State Board of Regents Chancellor Merryl Tisch is calling for state exams to be more “defensible,” but a study investigating test score credibility requested a year ago by the state’s testing oversight board has still not received a go-ahead.
The committee first formally asked the state education department to join an academic study on the state tests in the fall of 2008, said chair Howard Everson. The education department declined but did not rule out future participation. Since then, Everson has received no requests to revisit the idea, he said in an interview yesterday.
“It’s hard to trust the data right now,” said Everson, a psychometrician who is also a senior fellow at the City University of New York. Everson’s committee, the state Technical Advisory Group, is charged with monitoring the state testing process.
The study, which Everson is developing with Harvard education professor Daniel Koretz, would investigate a phenomenon called score inflation. Score inflation happens when rises in test scores reflect something other than actual learning — for instance, bending the test rules (e.g., giving students more time) or even cheating. Tests may also become so predictable that teachers learn to coach students on how to ace them, experts say.
The researchers propose measuring what test scores really represent by creating a “test within a test” that would assess the same skills but in a variety of formats. If students score worse on the new test than on the regular test, Everson said, that would suggest that score inflation is at work.
The key is to give both tests to the same group of students at around the same time. This would eliminate variables that may account for existing differences in results between state exams and alternative assessments such as NAEP.
If such a study happened, Everson said, it would be the first time that New York state accountability tests have ever been rigorously examined for possible score inflation.
Requests for comment by a state education department spokesman on whether a study on score inflation is being considered were not returned.
The research study designed by Everson and Koretz is still in its preliminary stages, Everson said, and the researchers are in early discussions with several states to participate.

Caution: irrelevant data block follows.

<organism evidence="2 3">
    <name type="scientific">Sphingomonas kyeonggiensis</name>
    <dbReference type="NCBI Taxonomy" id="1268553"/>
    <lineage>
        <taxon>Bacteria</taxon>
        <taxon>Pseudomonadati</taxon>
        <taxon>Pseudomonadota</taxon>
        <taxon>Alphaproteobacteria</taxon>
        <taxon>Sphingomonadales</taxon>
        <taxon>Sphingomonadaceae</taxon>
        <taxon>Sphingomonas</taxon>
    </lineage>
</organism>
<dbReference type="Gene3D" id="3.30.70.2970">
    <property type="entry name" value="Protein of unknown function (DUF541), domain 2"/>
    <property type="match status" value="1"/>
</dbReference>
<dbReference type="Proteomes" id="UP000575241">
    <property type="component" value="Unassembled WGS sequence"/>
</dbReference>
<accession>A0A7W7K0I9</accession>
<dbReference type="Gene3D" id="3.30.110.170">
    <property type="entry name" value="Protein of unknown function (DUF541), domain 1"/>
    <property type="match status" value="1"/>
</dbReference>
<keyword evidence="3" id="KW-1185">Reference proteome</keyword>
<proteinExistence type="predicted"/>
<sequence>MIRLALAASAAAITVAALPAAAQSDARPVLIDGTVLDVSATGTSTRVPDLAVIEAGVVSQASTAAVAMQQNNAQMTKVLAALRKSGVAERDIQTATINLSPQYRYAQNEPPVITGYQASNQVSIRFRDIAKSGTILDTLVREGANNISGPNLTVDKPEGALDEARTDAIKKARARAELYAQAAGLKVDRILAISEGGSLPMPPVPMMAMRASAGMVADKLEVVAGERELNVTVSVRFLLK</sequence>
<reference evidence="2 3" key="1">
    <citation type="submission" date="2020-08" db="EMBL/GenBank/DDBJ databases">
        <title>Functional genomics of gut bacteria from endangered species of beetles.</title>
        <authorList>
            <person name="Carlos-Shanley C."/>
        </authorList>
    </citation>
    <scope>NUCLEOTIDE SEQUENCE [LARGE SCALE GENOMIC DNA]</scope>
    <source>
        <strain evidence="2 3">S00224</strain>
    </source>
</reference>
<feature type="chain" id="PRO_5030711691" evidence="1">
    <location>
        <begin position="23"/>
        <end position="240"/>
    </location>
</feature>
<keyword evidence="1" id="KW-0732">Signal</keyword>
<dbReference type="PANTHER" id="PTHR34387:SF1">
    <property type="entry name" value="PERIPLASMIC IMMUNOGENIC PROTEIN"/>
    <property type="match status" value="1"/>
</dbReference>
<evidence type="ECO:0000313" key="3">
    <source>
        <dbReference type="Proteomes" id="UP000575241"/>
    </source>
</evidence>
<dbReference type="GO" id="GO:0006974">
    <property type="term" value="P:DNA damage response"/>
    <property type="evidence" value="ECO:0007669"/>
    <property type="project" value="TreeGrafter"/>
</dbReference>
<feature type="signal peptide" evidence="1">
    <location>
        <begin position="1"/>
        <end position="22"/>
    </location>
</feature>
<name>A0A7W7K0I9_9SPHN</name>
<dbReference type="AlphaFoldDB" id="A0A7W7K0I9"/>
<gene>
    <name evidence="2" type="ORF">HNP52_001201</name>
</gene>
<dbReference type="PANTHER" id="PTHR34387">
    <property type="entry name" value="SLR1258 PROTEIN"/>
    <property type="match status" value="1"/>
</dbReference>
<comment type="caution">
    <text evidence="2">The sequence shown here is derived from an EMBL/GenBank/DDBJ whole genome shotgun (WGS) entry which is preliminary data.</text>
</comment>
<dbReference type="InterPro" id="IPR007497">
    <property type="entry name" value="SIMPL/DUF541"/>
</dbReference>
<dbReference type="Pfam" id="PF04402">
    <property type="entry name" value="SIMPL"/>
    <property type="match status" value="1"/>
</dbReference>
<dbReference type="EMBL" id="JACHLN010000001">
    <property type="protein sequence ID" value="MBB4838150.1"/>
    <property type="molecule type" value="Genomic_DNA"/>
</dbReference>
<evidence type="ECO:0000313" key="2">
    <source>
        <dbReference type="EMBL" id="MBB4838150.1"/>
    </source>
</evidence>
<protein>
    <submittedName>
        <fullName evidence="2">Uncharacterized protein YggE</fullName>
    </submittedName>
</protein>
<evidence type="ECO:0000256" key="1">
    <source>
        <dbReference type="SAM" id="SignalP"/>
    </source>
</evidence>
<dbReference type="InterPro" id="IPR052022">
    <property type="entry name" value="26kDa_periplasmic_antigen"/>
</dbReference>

New York would be an excellent site for research because of the high stakes attached to the exams, Koretz said in an interview earlier this year.
“In the old days, when the pressure to raise scores wasn’t so high, it mattered less that tests were somewhat predictable,” he said. “But when the pressure is as high as it is now – everywhere, but particularly in New York with value-added measures for teachers and so on – people have every incentive to look for predictable patterns and to narrow their instruction to focus on those patterns.”
Columbia University sociology researcher Jennifer Jennings has found that almost identical questions have appeared on each state math exam since 2006, making it easier for schools to teach to the test.
Koretz said that with increased attention to high-stakes testing in New York, he hopes that the pressure for a thorough look into score inflation will mount.
“I hope that New York can be what finally breaks the ice,” he said.
Everson was quoted in the Times as saying that the state tests are “about as good as we can build them.” In an interview with GothamSchools, Everson elaborated on that appraisal, saying that the technical operations of state testing–how the tests are administered and scored–are strong. But he made a distinction between the way the tests are being given and the way the results are being interpreted.
“It’s just a hypothesis, but we worry that there would be more score inflation,” Everson said. “We think there would be more teaching to the test.” But there is no way to be sure without more rigorous examination, he said.
UPDATE: The New York State Department of Education is currently researching the possibility of using an “audit mechanism,” like the “test within a test” that Everson described, to guard against score inflation in their standardized tests, department spokesman Jonathan Burman said.